World

Which Way Will the I-4 Hispanic Corridor Lean?

Republican candidate for the U.S. Senate, Marco Rubio, pumps his fist as he finishes speaking to supporters during a campaign stop Saturday, Oct. 30, 2010, in Lakeland, Fla. (AP Photo/Chris O'Meara)

Republican candidate for the U.S. Senate, Marco Rubio, pumps his fist as he finishes speaking to supporters during a campaign stop Saturday, Oct. 30, 2010, in Lakeland, Fla. (AP Photo/Chris O'Meara)

In every political race, every vote counts. And for three Florida candidates vying for the U.S. senate seat, the I-4 corridor is a major gateway to getting the Hispanic Vote. The I-4 corridor encompasses Tampa, Orlando, and Daytona Beach. It has one of the largest concentrations of politically-involved Latinos in the state, mainly Puerto Ricans and Mexicans. But regardless of their ethnicity, the candidates need those votes.

"It's very important because of the demographics of the state," said Rollins College political science professor Dr. Richard Fogelsong. "The Southeastern corner of Florida has Democrats. The Northern part of the state is primarily Republicans and conservatives. And so the battle is usually over the I-4 corridor where you have a larger concentration of independent voters and different kind of Democrats, not as liberal as the northeast," Fogelson said.

Republican Marco Rubio, independent candidate governor Charlie Crist, and Democrat Kendrick Meek have been making the rounds in central Florida for months now. All of them pushing their political agendas to sway voters their way. Some people might think Rubio's Cuban heritage might give him an edge over his competitors. Will it really? It depends on who you ask.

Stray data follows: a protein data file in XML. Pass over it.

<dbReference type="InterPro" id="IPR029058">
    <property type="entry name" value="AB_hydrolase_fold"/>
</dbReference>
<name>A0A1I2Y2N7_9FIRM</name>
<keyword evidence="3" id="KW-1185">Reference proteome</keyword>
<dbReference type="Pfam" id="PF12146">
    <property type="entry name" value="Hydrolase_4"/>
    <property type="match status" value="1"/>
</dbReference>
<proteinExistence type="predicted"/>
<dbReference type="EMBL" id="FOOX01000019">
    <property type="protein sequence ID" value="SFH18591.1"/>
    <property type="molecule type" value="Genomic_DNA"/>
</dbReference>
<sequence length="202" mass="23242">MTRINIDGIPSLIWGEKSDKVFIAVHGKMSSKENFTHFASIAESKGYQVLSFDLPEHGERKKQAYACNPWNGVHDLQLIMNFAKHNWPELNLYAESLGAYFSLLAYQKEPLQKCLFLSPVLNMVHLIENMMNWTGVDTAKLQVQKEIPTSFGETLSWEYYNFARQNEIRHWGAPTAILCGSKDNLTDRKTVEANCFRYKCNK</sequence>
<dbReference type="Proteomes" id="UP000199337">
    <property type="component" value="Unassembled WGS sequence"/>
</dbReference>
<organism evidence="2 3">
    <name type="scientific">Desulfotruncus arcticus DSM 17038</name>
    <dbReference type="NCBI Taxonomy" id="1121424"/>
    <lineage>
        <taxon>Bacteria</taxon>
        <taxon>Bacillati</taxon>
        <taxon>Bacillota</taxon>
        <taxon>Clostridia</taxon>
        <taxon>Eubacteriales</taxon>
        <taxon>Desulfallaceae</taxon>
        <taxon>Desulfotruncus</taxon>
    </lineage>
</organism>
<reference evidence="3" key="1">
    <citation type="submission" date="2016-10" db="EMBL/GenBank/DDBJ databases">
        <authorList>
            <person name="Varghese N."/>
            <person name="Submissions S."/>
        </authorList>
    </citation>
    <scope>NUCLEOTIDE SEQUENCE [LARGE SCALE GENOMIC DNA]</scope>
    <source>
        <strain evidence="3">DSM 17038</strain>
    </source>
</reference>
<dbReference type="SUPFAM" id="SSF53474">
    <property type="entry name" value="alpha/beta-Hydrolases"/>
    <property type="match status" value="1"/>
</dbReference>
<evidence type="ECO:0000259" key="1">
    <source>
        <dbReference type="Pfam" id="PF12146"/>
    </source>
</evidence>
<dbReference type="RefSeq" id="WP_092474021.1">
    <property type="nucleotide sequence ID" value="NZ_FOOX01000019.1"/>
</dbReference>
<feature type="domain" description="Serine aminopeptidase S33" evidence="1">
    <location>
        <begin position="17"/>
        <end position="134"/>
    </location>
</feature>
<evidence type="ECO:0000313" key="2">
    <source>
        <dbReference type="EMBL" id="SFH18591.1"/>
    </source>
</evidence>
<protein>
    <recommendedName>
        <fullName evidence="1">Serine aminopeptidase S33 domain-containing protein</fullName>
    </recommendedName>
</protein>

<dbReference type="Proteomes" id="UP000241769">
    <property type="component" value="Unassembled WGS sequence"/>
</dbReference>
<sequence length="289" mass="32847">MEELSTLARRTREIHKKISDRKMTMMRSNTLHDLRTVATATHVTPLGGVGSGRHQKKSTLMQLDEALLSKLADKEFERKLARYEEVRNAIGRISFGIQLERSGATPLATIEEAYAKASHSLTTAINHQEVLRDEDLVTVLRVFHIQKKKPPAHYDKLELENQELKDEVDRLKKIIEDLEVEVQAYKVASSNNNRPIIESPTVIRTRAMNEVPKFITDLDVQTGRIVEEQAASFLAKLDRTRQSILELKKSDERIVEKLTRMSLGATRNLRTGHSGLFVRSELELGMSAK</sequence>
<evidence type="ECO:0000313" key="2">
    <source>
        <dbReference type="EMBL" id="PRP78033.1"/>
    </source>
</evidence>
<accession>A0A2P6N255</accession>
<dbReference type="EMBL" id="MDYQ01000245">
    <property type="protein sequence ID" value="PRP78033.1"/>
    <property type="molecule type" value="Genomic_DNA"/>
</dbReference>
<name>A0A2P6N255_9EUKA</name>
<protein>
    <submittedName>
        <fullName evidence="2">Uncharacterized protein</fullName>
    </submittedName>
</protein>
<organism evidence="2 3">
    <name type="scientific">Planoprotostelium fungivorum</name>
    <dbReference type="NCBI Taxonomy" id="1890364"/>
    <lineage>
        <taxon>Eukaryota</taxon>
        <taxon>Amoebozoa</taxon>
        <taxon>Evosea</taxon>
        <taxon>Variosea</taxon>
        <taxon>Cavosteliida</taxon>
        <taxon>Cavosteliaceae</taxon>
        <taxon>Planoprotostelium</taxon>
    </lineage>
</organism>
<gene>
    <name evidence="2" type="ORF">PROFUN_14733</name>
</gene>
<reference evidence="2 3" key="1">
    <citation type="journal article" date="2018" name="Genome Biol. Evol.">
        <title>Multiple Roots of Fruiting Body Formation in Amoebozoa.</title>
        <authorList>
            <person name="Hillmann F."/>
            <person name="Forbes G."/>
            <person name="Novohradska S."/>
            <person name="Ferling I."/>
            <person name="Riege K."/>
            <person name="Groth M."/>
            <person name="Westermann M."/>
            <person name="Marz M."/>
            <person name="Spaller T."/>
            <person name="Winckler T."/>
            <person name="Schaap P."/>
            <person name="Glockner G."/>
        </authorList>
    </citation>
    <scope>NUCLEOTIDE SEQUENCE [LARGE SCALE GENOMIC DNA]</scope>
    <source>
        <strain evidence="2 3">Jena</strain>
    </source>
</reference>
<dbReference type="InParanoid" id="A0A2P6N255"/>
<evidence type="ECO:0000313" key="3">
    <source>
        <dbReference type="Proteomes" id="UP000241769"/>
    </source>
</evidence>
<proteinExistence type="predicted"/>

Frank Torres, a local political expert thinks Rubio just might clinch it. "Rubio's story is very inspirational. His father was a bartender. His mother was a maid," Torres said. "That will resonate with a lot of voters."

But Dr. Fogelson thinks otherwise. "There's no easy or polite way to say this but Cuban Americans are often outsiders to the broader Hispanic community", Fogelsong said. "I know that in this election, Hispanics are saying Rubio is not one of us. He's Cuban and they are overwhelmingly Mexican voters.''

So what does Rubio need to do to get mass appeal? He may need to talk about immigration laws in a more friendly,broader sense. Puerto Ricans and Cubans don't have an issue with immigration in the United States. But Central Americans and Mexican Americans do have immigration issues and they want them solved.

"Marco Rubio dodges the question because of his background," Torres said. "If you ask him about immigration he'll say we need to get our borders secured first. Marco's in a tough position because he's Cuban. He has to stay loyal to his roots without getting the party upset. One thing Hispanics are aware of his pandering."

Central Florida Latinos also care a lot about job creation, job opportunities, education, and small business development.

But it might not matter what issues they're passionate about if you can't get them motivated to head to the polls in the first place. So for the three U.S. senate candidates, it all may all boil down to ditching the mainstream American media and canvassing the Hispanic outlets with their party platforms.

"It will take mobilization through their community networks which means their radio stations, print publications, their pastors, their community leaders," Dr. Fogelson said.

For more stories from WOFL or by Jacquie Sosa click here.